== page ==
A common finding in criminology concerns the influential role of peers for offending. Even so, there is minimal literature, even at the descriptive level, on the extent to which the presence of co-offenders facilitates crime, especially violence. Within a 'collective behaviour' frame-work, we hypothesise that the presence of more accomplices (i.e., larger groups) will be related to an increased likelihood of violent crime. By reviewing data on both co-offenders and co-offending incidents, we find that: (1) violent offences have a higher average number of offenders per event compared to nonviolent offences; (2) as the average number of individuals with whom a person offends increases so too does the count of violent co-offences and (3) the odds of an individual's first group offence being violent increases for every additional accomplice present during the event, independent of whether these co-offenders had a history of prior violence. The conclusion advocates for more research on mechanisms of collective behaviour, paying particular attention to future theoretical and empirical directions.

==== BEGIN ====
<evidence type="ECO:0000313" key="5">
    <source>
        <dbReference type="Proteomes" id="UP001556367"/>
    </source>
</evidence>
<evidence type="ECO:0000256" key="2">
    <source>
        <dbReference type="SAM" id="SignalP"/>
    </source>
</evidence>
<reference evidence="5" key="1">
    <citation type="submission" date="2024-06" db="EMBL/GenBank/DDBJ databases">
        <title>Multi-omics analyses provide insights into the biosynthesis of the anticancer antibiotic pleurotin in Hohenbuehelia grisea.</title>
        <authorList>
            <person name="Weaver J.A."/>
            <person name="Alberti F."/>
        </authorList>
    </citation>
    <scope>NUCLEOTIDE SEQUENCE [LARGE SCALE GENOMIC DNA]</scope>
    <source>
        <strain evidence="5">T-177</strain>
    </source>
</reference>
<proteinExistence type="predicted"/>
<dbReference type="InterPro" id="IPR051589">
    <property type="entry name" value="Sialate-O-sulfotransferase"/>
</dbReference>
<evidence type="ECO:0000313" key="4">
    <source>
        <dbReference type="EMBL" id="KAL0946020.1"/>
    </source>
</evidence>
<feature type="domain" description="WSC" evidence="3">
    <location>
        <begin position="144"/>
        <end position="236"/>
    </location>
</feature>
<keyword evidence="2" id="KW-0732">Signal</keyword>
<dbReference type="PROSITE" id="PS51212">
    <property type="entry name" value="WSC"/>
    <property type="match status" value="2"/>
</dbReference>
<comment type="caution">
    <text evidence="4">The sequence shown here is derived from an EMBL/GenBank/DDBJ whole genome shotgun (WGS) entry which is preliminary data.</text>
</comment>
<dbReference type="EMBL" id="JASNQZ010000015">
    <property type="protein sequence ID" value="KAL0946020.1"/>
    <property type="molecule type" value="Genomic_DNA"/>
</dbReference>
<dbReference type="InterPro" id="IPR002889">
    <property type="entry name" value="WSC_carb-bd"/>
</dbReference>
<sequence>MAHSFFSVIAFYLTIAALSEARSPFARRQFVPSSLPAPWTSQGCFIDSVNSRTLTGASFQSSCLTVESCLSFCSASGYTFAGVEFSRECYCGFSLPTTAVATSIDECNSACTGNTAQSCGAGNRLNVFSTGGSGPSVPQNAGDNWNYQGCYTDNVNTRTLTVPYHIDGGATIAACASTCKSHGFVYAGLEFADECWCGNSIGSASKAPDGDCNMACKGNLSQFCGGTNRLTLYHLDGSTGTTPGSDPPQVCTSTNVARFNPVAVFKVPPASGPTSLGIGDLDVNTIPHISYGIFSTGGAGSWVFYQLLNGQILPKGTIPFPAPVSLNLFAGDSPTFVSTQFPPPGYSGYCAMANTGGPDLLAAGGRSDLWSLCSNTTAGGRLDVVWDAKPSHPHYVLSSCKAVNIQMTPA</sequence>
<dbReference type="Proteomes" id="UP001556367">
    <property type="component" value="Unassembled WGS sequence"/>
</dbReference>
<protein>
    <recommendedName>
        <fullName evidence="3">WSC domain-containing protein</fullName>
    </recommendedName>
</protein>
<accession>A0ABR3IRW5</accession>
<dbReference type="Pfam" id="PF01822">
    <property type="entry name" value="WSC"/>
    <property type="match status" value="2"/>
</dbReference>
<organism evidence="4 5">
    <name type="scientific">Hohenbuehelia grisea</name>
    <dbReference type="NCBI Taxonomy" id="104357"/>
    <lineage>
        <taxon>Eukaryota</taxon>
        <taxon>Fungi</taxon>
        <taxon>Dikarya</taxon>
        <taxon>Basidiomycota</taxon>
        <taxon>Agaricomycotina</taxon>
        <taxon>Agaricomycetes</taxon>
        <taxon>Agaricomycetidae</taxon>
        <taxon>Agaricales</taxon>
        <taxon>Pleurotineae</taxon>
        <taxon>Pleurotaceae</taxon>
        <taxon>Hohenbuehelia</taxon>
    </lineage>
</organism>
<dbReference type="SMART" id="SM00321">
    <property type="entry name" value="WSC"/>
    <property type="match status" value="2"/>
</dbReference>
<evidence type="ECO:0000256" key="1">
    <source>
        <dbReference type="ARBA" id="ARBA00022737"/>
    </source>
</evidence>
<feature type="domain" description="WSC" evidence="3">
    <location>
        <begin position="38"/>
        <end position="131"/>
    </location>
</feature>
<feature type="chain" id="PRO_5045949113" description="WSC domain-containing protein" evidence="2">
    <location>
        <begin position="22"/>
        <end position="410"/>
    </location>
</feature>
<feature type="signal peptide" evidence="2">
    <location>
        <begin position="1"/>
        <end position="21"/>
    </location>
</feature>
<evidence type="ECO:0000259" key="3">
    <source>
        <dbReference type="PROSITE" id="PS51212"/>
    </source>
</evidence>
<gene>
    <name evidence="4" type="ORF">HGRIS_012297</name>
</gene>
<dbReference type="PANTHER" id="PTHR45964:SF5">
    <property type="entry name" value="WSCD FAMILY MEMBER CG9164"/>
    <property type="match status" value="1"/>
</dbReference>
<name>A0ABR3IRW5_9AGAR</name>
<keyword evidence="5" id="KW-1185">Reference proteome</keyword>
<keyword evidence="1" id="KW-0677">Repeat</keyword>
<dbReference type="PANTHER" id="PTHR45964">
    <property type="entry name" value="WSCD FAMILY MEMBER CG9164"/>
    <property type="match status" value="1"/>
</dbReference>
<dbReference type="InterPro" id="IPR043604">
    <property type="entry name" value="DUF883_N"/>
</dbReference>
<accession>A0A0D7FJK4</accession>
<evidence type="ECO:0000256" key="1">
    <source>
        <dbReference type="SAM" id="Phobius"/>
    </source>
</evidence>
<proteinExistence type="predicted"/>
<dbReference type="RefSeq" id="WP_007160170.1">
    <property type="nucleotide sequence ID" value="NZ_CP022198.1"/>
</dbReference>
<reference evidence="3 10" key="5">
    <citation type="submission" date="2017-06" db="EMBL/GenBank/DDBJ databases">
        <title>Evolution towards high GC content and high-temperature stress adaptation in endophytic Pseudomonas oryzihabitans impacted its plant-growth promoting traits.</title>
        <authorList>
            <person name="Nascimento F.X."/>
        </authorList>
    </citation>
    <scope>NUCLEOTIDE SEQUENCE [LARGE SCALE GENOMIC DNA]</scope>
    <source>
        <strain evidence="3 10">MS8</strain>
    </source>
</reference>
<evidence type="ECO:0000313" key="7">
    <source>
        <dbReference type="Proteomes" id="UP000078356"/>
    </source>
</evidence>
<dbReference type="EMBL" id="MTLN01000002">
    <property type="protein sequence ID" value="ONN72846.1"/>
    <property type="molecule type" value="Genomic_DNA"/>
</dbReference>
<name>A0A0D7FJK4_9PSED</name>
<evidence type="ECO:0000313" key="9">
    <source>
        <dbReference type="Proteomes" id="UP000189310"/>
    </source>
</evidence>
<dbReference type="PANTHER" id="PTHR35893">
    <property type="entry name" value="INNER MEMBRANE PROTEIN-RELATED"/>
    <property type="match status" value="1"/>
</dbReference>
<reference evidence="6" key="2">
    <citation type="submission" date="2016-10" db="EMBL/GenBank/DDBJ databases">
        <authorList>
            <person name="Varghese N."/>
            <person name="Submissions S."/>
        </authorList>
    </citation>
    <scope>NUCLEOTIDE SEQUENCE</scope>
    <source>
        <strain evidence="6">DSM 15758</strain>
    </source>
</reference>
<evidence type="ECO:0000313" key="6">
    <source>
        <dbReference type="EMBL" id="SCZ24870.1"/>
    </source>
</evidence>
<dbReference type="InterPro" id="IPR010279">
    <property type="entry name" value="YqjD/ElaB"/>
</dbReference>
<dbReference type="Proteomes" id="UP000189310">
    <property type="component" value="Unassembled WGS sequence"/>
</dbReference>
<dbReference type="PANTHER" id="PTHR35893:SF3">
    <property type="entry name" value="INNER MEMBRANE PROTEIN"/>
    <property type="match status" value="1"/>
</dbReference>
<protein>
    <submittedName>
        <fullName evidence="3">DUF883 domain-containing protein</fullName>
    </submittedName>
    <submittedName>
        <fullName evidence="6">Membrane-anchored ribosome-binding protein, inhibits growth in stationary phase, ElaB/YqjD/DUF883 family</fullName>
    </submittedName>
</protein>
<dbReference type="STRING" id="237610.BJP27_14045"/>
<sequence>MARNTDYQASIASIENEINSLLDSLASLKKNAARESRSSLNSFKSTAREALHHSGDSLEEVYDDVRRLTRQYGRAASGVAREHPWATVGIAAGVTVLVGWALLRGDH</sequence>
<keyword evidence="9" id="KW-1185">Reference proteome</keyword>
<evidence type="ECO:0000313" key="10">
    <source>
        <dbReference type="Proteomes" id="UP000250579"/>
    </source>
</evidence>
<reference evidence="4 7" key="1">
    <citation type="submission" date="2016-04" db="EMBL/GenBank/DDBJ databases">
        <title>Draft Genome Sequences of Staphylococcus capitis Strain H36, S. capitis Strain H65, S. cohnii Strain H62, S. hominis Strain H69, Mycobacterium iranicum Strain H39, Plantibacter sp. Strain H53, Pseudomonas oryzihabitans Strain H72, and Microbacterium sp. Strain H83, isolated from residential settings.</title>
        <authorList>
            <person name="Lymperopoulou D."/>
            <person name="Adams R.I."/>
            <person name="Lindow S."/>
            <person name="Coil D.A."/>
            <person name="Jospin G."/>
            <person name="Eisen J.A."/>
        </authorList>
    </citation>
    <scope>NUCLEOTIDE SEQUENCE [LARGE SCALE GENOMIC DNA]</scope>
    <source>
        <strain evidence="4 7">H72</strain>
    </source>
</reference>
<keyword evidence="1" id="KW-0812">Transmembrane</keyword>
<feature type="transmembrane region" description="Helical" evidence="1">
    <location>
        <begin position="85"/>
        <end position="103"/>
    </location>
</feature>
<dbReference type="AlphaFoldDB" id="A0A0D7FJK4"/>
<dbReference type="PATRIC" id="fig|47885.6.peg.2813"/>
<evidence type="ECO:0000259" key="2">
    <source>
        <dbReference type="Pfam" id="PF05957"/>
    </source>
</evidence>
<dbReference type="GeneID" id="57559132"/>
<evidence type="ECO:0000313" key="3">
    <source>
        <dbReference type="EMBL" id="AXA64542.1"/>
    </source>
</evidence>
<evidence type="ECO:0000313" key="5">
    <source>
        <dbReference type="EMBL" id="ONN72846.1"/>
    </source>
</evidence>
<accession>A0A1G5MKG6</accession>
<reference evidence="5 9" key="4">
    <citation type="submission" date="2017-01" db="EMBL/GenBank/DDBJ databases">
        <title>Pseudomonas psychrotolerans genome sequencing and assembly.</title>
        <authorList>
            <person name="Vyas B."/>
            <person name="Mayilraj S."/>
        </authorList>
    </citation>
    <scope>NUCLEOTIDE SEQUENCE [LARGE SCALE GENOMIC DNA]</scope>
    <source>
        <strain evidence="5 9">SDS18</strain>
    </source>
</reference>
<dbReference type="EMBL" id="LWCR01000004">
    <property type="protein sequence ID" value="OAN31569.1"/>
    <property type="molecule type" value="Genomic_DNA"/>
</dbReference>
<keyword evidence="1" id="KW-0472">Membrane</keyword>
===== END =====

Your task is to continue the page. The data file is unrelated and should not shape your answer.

- Collective behavoiur
- Social networks